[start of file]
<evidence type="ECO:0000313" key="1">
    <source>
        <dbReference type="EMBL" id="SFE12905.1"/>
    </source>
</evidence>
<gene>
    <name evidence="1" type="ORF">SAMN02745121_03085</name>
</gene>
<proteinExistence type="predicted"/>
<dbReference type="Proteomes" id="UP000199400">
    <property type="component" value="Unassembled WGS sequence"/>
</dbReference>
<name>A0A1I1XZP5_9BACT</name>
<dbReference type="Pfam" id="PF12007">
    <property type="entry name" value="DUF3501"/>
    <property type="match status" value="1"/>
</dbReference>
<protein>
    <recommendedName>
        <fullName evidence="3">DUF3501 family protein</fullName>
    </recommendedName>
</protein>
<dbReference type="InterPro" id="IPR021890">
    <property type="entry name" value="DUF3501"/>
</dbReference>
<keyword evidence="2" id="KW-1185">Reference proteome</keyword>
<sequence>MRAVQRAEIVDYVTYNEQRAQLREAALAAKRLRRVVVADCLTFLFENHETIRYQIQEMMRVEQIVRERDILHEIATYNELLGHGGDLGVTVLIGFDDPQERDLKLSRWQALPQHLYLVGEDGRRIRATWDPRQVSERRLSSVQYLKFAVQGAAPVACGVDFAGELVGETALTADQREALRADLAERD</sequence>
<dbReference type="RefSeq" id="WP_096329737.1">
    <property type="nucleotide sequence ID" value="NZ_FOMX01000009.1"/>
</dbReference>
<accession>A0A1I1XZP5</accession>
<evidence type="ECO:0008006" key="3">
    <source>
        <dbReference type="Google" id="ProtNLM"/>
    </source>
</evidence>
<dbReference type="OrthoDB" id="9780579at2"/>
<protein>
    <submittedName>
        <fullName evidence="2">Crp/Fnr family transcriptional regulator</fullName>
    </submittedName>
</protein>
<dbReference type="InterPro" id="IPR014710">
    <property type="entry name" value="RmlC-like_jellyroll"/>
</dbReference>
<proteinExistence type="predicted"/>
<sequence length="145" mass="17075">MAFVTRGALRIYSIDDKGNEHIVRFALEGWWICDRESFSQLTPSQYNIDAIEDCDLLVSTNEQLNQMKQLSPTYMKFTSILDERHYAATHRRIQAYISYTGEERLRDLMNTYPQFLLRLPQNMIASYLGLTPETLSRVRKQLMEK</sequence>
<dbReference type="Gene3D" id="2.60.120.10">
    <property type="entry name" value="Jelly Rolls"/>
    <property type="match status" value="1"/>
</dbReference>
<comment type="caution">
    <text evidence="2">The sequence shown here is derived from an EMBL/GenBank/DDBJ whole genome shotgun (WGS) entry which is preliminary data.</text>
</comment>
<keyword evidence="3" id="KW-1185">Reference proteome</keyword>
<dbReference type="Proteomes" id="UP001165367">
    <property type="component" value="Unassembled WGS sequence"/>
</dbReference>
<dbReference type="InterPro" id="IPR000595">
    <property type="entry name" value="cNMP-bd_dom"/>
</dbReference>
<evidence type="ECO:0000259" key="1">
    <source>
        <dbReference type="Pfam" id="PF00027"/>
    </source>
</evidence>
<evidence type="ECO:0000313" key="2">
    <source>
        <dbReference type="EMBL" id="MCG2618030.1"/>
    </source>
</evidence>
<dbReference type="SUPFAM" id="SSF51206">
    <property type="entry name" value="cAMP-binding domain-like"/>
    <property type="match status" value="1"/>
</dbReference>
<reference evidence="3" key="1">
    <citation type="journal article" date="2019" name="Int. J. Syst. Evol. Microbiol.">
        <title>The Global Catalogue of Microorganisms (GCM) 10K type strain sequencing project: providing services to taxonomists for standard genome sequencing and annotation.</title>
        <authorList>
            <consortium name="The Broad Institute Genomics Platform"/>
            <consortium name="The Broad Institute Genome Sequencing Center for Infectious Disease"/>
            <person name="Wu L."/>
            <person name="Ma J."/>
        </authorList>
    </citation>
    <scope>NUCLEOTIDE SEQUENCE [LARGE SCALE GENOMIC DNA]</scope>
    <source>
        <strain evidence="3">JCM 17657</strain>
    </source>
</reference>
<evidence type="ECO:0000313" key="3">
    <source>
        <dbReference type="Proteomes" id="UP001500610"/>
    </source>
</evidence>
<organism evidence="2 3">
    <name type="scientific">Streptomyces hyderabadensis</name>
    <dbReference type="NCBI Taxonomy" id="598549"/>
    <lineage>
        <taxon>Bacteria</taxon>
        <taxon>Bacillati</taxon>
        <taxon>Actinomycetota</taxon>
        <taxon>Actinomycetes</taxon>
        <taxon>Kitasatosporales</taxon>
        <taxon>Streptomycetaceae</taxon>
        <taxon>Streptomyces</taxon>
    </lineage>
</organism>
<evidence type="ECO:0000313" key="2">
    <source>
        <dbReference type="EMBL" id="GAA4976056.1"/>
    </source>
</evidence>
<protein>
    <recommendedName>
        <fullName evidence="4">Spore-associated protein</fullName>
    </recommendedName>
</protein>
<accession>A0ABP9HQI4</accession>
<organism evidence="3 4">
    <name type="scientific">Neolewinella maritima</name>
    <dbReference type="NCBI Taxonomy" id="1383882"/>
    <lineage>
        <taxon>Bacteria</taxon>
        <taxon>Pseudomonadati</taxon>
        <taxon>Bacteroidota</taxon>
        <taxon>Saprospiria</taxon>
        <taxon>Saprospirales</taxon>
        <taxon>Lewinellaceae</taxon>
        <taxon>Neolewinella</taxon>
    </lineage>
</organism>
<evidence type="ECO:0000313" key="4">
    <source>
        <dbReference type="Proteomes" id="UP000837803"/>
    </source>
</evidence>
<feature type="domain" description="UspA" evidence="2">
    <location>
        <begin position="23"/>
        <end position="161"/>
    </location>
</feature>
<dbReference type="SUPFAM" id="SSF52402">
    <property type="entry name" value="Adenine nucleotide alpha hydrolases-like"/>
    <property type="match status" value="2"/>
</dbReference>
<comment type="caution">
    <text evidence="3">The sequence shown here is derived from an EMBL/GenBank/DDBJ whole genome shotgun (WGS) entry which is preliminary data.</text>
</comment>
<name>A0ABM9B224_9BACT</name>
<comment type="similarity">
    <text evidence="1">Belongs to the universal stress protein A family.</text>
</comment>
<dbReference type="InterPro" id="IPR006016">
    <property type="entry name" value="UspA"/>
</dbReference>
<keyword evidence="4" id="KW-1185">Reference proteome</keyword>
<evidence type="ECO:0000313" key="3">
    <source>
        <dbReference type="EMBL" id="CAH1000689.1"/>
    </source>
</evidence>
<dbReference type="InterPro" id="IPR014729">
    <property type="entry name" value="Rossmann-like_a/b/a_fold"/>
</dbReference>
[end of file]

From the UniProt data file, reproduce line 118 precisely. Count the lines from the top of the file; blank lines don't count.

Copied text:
</protein>